It was a bit like the Oscars, especially as Hugh Grant was sitting on the next table. And the winner is; “Dr Richard Feinmann.” The champagne anaesthetic dramatically disappeared and from the back of the room I went up to receive our prize. I hope I managed to make it clear in my short speech that I was just a small cog in the team and paid tribute to them all but my memory is slightly blurred.

The only downside was that this was a team effort and the team could not be there. All our work was done with charitable monies and getting them all to the Hilton was not possible.

But what a great evening. Thank you BMJ.

BMJ Large

Uganda VSO Health Recruitment Film

VSO has been a great organisation for us to work with; each of the volunteers have made significant contributions to the development of our healthcare services at International Medical Group.

This video features Dr. Richard and I am so glad to hear him say that he got as much from his time here as we got from him, which believe me was massive. His influence continues through his ongoing support for our TB Lab and community hospital in Lira. We need more like him…

We are Winners!

The BMJ nominated us winners for the
Getting Evidence into Practice
award.

The TB Diagnostics Lab was the very first project that I became involved in at International Medical Foundation, back in 2007. I remember being approached almost every day by Dr. Mark Russell (a VSO volunteer) who wanted to do something for the many HIV/AIDS patients that he was needing to treat for TB. He had come across a new diagnostic method, *MOT – MODS, that had recently been used in Peru and he thought it would be perfect for Africa; and so it began.

Dr. Ian Clarke offered some space and building resources for a new lab at International Hospital Kampala and agreed that Bosco, one of the hospital’s microbiologists, could allocate some of his time to working with Mark.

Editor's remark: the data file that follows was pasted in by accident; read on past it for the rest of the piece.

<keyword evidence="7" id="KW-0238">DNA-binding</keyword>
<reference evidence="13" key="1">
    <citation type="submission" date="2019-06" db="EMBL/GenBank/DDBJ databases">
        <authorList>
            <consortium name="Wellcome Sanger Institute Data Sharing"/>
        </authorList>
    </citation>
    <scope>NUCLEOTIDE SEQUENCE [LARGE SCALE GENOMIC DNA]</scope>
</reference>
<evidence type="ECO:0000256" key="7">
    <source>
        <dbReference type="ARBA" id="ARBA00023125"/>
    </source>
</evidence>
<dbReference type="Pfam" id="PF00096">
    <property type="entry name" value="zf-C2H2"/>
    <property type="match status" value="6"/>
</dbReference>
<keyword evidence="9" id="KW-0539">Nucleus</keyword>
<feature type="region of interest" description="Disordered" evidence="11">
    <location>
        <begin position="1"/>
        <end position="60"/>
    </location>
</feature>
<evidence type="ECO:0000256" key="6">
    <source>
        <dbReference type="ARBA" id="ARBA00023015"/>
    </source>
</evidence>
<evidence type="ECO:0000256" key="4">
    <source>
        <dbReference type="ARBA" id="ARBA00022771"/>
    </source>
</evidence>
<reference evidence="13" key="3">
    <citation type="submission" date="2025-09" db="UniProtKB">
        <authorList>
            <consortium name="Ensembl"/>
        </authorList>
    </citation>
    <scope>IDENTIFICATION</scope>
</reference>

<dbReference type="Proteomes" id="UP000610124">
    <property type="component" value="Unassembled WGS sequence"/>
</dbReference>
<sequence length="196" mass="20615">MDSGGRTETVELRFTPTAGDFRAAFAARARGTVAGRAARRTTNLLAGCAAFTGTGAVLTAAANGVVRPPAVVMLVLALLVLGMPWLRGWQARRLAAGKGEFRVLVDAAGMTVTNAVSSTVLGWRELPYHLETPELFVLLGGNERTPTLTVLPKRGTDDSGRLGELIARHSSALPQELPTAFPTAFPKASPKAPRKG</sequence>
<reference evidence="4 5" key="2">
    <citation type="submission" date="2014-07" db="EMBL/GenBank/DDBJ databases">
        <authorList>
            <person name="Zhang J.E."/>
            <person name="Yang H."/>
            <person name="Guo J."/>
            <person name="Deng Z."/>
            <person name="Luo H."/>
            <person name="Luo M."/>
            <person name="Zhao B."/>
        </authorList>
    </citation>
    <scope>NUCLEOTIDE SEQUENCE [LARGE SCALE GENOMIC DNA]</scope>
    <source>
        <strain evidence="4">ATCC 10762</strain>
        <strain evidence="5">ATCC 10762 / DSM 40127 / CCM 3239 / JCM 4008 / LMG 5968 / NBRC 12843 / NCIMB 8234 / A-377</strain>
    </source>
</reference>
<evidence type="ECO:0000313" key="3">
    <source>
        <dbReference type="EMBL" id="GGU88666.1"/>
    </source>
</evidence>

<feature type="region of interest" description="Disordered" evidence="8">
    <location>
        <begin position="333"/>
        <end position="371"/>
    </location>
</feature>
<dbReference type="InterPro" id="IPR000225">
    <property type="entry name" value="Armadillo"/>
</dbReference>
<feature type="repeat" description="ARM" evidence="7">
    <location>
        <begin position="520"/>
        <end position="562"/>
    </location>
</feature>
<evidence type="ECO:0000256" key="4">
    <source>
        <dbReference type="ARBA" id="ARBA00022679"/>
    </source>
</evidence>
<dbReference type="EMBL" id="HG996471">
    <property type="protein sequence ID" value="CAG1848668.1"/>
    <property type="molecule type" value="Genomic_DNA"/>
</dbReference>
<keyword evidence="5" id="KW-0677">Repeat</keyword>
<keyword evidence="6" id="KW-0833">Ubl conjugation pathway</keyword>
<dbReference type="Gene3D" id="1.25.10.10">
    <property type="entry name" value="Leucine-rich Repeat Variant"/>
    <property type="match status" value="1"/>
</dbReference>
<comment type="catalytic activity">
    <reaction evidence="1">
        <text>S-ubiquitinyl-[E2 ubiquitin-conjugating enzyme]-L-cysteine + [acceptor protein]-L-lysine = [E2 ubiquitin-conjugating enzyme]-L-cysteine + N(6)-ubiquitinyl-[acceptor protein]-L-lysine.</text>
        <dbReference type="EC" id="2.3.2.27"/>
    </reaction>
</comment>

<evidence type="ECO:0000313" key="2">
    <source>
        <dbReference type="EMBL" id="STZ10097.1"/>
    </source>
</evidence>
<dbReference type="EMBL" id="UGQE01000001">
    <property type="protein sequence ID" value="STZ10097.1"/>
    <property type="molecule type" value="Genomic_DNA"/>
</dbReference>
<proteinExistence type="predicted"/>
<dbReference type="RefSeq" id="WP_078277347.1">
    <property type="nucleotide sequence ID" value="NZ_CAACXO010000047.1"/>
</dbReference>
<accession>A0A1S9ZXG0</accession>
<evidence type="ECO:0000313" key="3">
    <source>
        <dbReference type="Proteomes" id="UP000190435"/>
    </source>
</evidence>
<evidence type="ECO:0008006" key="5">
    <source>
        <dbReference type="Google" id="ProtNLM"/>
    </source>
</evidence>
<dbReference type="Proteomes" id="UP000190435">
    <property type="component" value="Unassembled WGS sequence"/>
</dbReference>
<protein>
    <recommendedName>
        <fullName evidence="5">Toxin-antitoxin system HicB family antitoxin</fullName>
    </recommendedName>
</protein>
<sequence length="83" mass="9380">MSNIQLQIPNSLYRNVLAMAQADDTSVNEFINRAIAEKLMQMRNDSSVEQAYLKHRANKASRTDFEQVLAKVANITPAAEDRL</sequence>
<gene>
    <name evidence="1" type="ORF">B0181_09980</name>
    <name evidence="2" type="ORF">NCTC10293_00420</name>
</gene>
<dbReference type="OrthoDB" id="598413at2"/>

I had just started Suubi Trust and agreed that we would raise the £15,000 that was needed to equip the new lab.

The lab was opened on Wednesday August 1st, 2007.

In Q4 2007, Dr. Grania, also from VSO, took over from Mark and started to work with Bosco and the IHK team to perform the clinical trail to validate the methodology and local processes. Early in 2008 this trail received a huge boost when the team secured additional funding from Target TB.

In 2009 Dr. Richard, VSO, joined the team and helped Dr. Edith and Bosco to complete the trial. In August 2009 he helped to train local volunteers, CATTS as we started Phase 2 of the programme, with a particular focus on treatment in the community.

Then in March 2011 we heard that we had been shortlisted for the BMJ award.

It’s been a great team effort. On hearing the news Grania said: “The TB team at IHK should be very proud of themselves, they have worked very hard and its great that their hard work has been publicly recognised.”

Dr. Richard and his wife Pat were able to attend and collect the award:

“This award is for all the Ugandan volunteer workers and village health workers who worked so hard with us to improve the lot of their community.  In a land where this is so much unemployment and pitiful wages this a completely different ‘Big Society’ “

This is a programme that we can all be very proud of. For me it was great to be involved at the very start. Thanks to Mark and the original Suubi Trust sponsors who helped to get us started. Thanks to Target TB for its support of the clinical trial. Thanks to VSO for encouraging doctors to come here and help.

Most of all thanks to Bosco, Edith and the Touch Namuwongo team for the daily implementation of health education, preventative measures, diagnostics and treatment, which is making a huge difference in the lives of those living with HIV/AIDs and TB.

*Microscopic Observed Technique (MOT) is a low-technology, low cost ($5) liquid culture-based methodology performed directly on sputum samples to diagnose Tuberculosis. It is simple to implement, especially in the developing world, and the programme is now run by Ugandan doctors, clinical officers, TB nurses and an increasing number of trained volunteers. This has led to increased rates of diagnosis and treatment of TB, and opening the doors to better management of TB not only in Uganda but across Sub-Saharan Africa.

Read more about this programme by clicking here.